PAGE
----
I've been shooting with the Sony FE 16-35mm f/2.8 GM zoom lens on a Sony a7 iii full-frame mirrorless camera. Here's my hands-on review.
I’ve recently been shooting with several of Sony’s high-end lenses paired with their impressive new Alpha-series cameras, the a7r iii and the a7 iii. The lens I’m focusing on here is the Sony FE 16-35mm f/2.8 GM lens. I’ve also previously posted quite a few sample images taken with this lens.
The short version about this lens is that it’s an autofocus E-mount lens designed for Sony’s full-frame cameras like the a7r iii the newer a7 iii. I’ve been using it on the a7 iii.
It has an aperture range of ƒ/2.8 to ƒ/22 (with apertures constant throughout the zoom range), an 11-blade circular diaphragm, three aspherical and two XA elements, and is ruggedized with dust- and moisture-resistant construction.
Sony has a few different classes of its lenses. This one is part of their G Master series, which put an emphasis on high-quality optics to suit the excellent image quality produced by cameras like Sony’s Alpha range (such as the a7r iii and a7 iii). So they’re designed to offer sharp details and minimal optical flaws even on very high-resolution sensors, along with attractive bokeh for the out-of-focus areas of the frame.
Zoom Range and Perspective. With a zoom range of 16mm to 35mm on a full-frame sensor, it’s on the very wide end. 16mm is considered ultra-wide, while 35mm is a classic photojournalism focal length that’s especially versatile for travel photography. In terms of its angle of view, it translates to 63° to 107°.
Minimum Focus Distance. This isn’t a macro lens, but because of the wide angle it has quite a close minimum focus distance of 11 inches (28 cm).
Size and Weight. When you first pick it up, you can tell this is top-shelf glass (although you’ve probably already guessed that by its price). It feels solid and study and beautifully constructed. The downside is that it’s quite heavy and large–at least compared to the a7 iii or a7r iii body. It weighs 1.5 pounds (680 grams), If you’re used to lugging full-frame DSLR lenses, you’ll be used to it, but if you’re attracted by the potential for mirrorless camera rigs to be smaller and lighter, the size and weight of this lens will undercut that somewhat. (That said, it is lighter and smaller than the 24-70mm equivalent.
Controls. When you look at the lens, it looks quite plain. There’s no aperture ring–that’s handled with the camera’s controls. There is a switch to toggle autofocus and manual focus modes.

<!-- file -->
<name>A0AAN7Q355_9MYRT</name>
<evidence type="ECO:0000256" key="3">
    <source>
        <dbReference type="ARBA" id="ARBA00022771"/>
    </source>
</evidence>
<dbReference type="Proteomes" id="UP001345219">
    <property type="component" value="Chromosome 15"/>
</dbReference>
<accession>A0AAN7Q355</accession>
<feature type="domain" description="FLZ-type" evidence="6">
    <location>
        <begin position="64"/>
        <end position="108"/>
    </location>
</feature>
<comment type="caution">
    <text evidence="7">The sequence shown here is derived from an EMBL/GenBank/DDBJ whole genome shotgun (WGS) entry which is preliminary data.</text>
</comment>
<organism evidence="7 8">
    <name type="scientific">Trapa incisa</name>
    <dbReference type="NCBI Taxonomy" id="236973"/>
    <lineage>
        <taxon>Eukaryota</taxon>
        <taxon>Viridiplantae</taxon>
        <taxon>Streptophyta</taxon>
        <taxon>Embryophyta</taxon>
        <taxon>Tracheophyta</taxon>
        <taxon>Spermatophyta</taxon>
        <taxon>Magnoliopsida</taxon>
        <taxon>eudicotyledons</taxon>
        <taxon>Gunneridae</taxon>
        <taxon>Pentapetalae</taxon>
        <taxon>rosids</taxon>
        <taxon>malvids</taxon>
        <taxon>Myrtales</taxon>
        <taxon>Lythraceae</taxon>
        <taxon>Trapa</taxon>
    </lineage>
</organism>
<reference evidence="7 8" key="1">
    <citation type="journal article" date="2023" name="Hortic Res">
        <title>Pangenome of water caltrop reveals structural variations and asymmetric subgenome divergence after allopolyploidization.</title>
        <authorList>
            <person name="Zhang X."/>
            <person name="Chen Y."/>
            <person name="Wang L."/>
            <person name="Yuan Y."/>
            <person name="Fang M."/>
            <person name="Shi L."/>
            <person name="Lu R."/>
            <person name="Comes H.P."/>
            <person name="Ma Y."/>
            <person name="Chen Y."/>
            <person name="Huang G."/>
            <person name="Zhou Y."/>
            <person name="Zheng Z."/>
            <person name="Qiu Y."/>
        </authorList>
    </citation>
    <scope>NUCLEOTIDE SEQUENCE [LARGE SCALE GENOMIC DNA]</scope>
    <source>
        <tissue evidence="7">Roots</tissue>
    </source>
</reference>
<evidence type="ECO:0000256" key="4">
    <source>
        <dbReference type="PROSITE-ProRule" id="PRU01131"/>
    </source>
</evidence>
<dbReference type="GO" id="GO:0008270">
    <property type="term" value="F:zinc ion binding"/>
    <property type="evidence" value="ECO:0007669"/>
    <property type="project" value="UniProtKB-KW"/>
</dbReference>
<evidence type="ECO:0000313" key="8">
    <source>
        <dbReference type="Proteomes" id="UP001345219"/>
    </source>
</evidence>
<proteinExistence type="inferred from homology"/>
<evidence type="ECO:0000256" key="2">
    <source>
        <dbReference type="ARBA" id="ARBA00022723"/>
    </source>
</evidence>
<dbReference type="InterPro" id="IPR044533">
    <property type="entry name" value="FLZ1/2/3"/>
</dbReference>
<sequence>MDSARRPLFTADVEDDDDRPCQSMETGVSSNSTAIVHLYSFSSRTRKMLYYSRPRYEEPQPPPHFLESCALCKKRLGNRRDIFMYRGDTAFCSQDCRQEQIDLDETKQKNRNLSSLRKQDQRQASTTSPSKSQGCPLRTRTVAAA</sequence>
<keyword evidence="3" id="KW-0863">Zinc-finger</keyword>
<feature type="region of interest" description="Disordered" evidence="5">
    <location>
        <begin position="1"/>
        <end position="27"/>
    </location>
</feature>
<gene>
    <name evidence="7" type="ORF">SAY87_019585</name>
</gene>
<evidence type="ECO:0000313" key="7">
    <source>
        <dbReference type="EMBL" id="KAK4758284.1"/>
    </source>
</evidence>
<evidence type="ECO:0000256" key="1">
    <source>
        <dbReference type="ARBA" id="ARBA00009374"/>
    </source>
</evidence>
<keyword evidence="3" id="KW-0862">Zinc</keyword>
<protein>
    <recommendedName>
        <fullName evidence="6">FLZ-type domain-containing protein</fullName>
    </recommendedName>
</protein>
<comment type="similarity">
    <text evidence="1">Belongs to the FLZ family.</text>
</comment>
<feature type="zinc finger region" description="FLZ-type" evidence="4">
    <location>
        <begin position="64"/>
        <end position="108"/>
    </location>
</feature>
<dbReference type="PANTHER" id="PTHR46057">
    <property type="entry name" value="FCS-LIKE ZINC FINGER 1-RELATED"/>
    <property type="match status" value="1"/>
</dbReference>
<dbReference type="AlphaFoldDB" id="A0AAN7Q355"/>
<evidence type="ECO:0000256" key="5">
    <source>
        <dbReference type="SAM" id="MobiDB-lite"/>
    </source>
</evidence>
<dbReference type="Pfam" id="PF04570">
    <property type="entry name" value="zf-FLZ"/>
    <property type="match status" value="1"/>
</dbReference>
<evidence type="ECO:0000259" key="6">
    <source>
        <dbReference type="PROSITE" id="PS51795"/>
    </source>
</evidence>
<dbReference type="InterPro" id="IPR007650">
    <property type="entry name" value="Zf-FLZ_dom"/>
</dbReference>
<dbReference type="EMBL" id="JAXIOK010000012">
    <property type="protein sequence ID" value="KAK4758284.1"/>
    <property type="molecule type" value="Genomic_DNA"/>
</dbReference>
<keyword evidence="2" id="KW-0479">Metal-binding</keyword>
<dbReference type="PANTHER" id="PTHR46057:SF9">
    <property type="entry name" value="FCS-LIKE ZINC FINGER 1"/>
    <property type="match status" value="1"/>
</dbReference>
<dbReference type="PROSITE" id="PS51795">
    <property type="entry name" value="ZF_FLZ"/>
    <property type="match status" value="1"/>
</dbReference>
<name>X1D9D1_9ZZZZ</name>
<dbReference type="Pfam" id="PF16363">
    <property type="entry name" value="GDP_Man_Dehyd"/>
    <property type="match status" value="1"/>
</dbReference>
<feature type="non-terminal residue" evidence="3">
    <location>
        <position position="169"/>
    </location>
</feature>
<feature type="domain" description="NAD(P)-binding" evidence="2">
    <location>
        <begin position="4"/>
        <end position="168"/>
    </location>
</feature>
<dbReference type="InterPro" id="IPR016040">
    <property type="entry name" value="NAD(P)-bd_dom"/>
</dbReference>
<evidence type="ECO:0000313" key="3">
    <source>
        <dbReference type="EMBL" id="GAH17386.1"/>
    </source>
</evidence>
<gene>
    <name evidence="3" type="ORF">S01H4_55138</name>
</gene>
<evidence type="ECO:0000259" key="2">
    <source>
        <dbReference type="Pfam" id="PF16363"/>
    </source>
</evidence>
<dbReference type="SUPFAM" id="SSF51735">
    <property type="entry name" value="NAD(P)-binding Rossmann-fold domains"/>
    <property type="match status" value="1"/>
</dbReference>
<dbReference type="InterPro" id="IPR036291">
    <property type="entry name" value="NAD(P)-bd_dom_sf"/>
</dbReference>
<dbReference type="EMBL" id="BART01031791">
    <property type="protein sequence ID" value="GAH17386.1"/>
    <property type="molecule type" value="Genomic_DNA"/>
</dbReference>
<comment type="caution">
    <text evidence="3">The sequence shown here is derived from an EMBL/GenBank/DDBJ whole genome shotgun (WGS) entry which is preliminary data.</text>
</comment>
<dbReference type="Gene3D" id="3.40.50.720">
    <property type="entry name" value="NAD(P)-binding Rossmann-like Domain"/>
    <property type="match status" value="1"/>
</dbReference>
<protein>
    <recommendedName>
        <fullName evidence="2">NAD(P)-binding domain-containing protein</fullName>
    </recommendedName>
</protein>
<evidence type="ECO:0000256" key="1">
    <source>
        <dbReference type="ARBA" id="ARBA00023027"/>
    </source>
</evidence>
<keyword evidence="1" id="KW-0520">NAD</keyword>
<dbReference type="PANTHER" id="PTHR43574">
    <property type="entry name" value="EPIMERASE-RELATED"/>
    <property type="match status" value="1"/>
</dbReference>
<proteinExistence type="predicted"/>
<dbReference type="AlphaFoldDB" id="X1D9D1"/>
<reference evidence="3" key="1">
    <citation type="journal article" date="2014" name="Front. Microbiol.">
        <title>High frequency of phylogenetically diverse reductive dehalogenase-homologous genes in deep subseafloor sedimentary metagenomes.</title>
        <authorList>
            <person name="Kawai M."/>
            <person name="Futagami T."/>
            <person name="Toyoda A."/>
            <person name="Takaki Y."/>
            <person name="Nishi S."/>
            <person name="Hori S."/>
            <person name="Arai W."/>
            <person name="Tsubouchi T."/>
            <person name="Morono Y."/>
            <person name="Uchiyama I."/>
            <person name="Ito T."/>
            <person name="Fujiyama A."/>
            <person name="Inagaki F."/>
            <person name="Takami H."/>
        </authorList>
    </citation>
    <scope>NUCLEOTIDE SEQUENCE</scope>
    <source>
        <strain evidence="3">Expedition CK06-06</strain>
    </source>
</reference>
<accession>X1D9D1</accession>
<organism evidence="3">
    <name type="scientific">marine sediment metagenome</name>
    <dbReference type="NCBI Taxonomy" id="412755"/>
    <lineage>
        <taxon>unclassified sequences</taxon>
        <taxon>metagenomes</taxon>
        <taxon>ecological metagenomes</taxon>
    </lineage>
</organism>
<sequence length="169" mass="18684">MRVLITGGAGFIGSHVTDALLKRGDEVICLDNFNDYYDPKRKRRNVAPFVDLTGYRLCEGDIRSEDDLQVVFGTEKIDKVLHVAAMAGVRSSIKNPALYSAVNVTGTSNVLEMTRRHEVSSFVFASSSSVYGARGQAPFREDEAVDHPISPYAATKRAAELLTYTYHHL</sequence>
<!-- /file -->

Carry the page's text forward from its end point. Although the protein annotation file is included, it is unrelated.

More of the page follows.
The focusing smooth and true. Sony’s marketing material point to “industry-leading actuator technology.” When you’re actually using the lens, that evidently translates into quick and accurate focusing. The focus ring is also silky smooth.
The zoom ring is also smooth, and I haven’t run into issues with creep.
Extension. The lens barrel extends slightly–just under an inch–when you zoom out. The lens is at its shortest physical length when you’re zoomed in to 35mm.
Image Stabilization. This lens doesn’t have image stabilization.
Optics. It has 16 elements in 13 groups. And it has 11 rounded diaphragm blades, which helps with smoother and more natural-looking bokeh.
Lens Diameter / Filter Thread. If you’re looking to add circular screw-on filters, it has a lens diameter of 82mm. While it’s a wide-angle lens, it has a flat front lens element, so screw-on filters work just fine (as contrasted with some other ultra-wide-angle lenses that have a curved or bulbous front element that won’t allow standard front-mounted filters).
Ruggedized. As with many high-end lenses these days, this one is ruggedized to help prevent dust and moisture from getting in. But this is not an aspect of this lens that I’ve put to the test, so I’ll just have to take Sony’s word for it.
Lens Hood. It comes with a plastic petal-shaped lens hood. In a nice touch, the inside of the hood is lined with black velvety fabric to minimize the risk of reflections.
If you need to get a replacement, the model number is ALC-SH149 (and it’s predictably overpriced for what it is).
I’ve posted separately a much larger collection of sample images taken with this lens, but here’s a small sampling. You can click on each image to open a full-size version. They were shot in RAW and only lightly processed in Lightroom without using any of Lightroom’s lens correction tools.
I can’t fault this lens’s quality. It’s beautifully built and the optics are excellent. And at $2200, you’d expect that.
If I had to pick something to quibble with, though, it would be the lens’s bulk. As a travel photographer, I would love it to be smaller and lighter, but that’s unrealistic given the constraints of physics. There are smaller and lighter lenses, but something’s got to give, and the whole point of these G Master lenses is to prioritize optical quality and construction over convenience. And unfortunately that means putting up with a little extra weight and size.
But overall, I really like this lens as a travel photography lens. It makes for an excellent pairing with Sony’s class-leading mirrorless Alpha cameras. With a maximum aperture of ƒ/2.8 throughout the zoom range, it’s highly versatile in the kind of patchy lighting conditions you come across. And I have a preference for wide-angle lenses when it comes to my go-to travel kit.
Of course, its price isn’t a trivial matter, and at $2200 it’s more expensive than the a7 iii body. But with its excellent optics and high-quality construction, this is one of those lenses I’d expect to continue to be using it with several future generations of Sony full-frame mirrorless cameras.
The Sony 16-35mm ƒ/2.8 retails for around $2200, and you can find them at B&H Photo.
The product number is SEL1635GM.